Referring to a recent partial victory for the $15 an hour minimum wage in Seattle, Jamie, a McDonalds worker from Rockford said:”
We’re coming together with our coworkers, and we’re fighting for the right to join a union and $15 an hour…If they can get it in Seattle, we can get it in Chicago.”
The workers of Fight for $15 want not only better wages and benefits, but work schedules which are arrived at through honest negotiation, schedules that would enable them to have more time with their families; more time for relaxation; more time for personal goals and interests; more time to improve their neighborhoods; more time to live a rich and fulfilling live.
They want a global city of safe neighborhoods, good schools, clean well maintained parks, decent housing, affordable health care, access to nutritious food and all of the social amenities that come with a living wage enforced by a union contract.
They know such things are possible because they see people in more affluent communities having them at their fingertips.
Their vision of a global city comes with a global working class consciousness, an understanding of the power that working class people have if they unite across racial, regional and national boundaries.
You could see the fierce pride in the eyes of McDonalds worker Jessica Davis as she said:
”Just months ago we were just a few workers in a couple of cities. They thought we were crazy. Now we’re global. We’re 100+ cities and 30 countries. We are showing McDonalds that we are a force and they can’t ignore us any more”
This is not the globalization that Rahm and his wealthy friends have in mind.
Fight for $15: This is what solidarity looks like!
All day long individuals and groups came to show their support. With rain still falling in the morning, Action Now! a community organization with branches on the West and South Sides came clad in their characteristic blue t-shirts. They brought an enormous blue fist, their bullhorns and their chants as they joined Fight for $15 and marched around the block where Rock and Roll McDonalds is located.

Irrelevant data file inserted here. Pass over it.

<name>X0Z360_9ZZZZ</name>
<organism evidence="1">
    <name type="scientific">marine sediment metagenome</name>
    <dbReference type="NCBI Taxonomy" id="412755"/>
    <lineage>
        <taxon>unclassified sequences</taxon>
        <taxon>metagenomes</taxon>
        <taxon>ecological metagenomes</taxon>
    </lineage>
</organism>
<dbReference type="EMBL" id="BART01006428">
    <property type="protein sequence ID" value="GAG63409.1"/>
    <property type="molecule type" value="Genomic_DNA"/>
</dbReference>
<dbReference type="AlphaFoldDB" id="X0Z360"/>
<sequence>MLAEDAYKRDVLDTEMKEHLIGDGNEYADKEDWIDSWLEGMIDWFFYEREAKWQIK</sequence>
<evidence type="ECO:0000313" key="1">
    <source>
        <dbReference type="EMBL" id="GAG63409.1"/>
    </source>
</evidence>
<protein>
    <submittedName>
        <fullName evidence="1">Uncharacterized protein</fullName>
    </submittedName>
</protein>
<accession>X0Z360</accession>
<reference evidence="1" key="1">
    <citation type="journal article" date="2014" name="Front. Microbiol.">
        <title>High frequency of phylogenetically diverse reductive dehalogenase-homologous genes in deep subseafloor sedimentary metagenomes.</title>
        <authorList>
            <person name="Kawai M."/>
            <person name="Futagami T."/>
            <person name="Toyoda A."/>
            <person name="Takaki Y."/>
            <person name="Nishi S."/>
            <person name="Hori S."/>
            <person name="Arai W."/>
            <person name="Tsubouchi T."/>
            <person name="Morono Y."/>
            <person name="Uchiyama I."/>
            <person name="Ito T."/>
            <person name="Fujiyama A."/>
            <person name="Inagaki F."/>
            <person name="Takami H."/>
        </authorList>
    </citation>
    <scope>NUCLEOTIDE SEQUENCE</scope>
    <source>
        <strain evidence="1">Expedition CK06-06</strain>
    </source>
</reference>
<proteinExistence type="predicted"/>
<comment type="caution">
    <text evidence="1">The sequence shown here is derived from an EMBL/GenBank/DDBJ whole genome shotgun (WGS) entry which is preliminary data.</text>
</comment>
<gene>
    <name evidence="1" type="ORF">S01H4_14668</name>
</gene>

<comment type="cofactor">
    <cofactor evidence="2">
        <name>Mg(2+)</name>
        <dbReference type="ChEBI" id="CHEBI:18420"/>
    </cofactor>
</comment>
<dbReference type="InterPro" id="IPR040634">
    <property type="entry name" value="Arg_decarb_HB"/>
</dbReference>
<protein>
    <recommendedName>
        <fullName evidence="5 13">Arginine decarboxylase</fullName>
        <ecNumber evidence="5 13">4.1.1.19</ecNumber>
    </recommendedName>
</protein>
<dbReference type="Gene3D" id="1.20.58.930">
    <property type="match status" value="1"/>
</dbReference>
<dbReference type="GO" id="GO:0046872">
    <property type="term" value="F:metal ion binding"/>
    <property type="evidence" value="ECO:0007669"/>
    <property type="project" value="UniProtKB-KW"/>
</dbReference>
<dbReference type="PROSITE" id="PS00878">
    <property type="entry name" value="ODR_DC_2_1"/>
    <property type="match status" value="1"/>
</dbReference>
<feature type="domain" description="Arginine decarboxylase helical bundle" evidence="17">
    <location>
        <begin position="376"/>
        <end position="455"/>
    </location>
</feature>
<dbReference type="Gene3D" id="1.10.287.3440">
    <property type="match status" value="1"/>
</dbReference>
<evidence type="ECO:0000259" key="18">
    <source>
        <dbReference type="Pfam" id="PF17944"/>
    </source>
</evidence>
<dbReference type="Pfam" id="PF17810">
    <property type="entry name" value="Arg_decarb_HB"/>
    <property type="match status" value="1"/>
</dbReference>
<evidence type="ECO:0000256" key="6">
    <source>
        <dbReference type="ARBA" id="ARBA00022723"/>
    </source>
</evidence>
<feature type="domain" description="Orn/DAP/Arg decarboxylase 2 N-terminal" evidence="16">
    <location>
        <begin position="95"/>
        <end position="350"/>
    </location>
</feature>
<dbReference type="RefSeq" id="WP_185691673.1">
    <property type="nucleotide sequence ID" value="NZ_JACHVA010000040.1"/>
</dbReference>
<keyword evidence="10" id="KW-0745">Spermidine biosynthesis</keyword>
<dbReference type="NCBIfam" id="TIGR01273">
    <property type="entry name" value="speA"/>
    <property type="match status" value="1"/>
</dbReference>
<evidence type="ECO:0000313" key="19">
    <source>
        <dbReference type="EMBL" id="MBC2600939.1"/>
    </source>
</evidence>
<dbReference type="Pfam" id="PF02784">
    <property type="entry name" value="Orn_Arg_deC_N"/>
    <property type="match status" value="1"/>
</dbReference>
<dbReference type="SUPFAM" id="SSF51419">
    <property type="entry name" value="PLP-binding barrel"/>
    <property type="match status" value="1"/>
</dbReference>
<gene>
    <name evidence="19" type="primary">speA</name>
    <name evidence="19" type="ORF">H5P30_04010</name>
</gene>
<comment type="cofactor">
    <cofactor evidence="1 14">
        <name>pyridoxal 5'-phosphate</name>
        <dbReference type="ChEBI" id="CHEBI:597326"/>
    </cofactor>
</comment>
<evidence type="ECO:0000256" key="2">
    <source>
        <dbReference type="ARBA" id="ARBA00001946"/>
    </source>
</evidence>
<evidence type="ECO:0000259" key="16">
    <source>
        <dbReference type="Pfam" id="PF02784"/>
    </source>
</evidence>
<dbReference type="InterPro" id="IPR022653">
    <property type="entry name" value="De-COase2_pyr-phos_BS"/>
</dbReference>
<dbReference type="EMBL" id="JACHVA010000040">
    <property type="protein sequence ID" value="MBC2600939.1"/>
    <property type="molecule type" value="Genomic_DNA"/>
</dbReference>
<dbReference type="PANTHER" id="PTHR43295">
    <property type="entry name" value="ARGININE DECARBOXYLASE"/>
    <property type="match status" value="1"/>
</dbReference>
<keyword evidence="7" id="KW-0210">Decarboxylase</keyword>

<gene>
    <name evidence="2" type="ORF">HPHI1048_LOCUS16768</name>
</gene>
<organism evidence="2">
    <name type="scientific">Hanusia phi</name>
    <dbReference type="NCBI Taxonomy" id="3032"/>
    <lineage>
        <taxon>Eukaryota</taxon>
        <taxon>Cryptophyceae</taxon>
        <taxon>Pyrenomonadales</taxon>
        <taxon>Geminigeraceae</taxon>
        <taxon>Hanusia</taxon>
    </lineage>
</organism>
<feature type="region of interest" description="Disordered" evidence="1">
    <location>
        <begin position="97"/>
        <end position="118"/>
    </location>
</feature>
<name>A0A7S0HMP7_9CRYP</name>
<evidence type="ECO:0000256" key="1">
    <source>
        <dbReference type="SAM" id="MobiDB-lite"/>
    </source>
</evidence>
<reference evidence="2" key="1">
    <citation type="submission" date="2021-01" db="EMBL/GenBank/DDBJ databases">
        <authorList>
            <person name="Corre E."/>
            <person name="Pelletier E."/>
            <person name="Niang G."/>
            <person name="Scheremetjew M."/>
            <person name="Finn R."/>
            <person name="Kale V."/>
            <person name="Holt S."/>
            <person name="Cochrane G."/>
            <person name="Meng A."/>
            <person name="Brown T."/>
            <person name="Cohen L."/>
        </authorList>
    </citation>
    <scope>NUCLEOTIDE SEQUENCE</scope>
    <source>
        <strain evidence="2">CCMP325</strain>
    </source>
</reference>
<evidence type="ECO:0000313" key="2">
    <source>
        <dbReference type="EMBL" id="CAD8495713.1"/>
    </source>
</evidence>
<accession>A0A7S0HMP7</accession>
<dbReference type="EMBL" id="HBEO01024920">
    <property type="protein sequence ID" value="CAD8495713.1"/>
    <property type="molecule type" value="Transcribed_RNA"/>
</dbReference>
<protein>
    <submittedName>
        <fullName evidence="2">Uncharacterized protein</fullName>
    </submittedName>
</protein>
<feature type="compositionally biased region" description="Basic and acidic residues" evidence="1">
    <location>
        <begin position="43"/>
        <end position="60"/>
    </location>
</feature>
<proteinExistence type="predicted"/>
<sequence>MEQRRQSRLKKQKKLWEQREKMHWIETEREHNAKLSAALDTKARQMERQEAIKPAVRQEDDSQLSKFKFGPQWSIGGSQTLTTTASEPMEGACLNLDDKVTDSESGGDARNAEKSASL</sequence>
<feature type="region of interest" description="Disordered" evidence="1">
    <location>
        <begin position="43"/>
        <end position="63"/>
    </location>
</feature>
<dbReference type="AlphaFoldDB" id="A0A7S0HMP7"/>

There were people from the United Auto Workers, Chicago Teachers Union, United Food and Commercial Workers, International Association of Machinists, Service Employees International Union, Chicago Coalition for the Homeless, Jane Addams Senior Caucus, Brighton Park Neighbors and Albany Park Neighbors.
Representing one of the most ethnically diverse neighborhoods in the city, the Albany Park contingent proudly marched up Clark Street with the flags of nations that were participating in the global strike action. The flags also represented the many nationalities who live in that North Side neighborhood.
There were the usual friendly waves from passerby, the raised fists and the horn honking. Tourists snapped pictures from their tour buses and from the sidewalk. I decided to take a break around midday from note taking and photography and held up a Fight for $15 sign on the corner. A pair of tourists asked to borrow my sign so one could hold it up while the other snapped a picture for their Facebook friends.
By the time the protest ended at 6 PM, several hundred people had participated. It was a long day, but spirits were even higher when the rally closed and the group briefly occupied the Rock and Roll McDonalds plaza in a final act of defiance.
No one underestimates the difficulties that lie ahead within the corrupted political economy of Chicago, where the vast fortunes controlled by global corporations compete with the cry of the people demanding a better life.
Chicago needs more working class people in union meetings, in the streets, and on the picket lines. We also need more volunteers in insurgent electoral campaigns. Independent-minded elected leaders such as Kshama Sawant in Seattle, Washington and Marc Elrich in Montgomery County, Maryland have been instrumental in the fight toward gaining a living wage.
We need to exercise both economic and political power.
Jorge Mujica, an independent socialist candidate for city council who was on the picket line with the McDonalds strikers throughout the day, sums it up pretty well:
“We live in a working class city. It is our labor, our skills, our ingenuity, and our pride that built this city and that keep it running every day. Yet most of us are overworked and underpaid. We face a real crisis–not one of resources or possibilities, but of priorities. Until we create our own political voice, working people will remain locked out of political power.”
Whose global city? Our global city!
Bob “Bobbosphere ” Simpson is retired teacher and a member of Action Now!
Rahm Emanuel’s Chicago, a tale of two cities by Kevin Coval
Fast-food workers put their issues on the table by Elizabeth Schulte
Chicago’s world-class city complex by Jake Malooley
A Plan for Economic Growth and Jobs by the World Business Chicago (Chaired by Mayor Rahm Emanuel
Chicago Named Top Global City in A.T. Kearney Index by the World Business Chicago (Chaired by Mayor Rahm Emanuel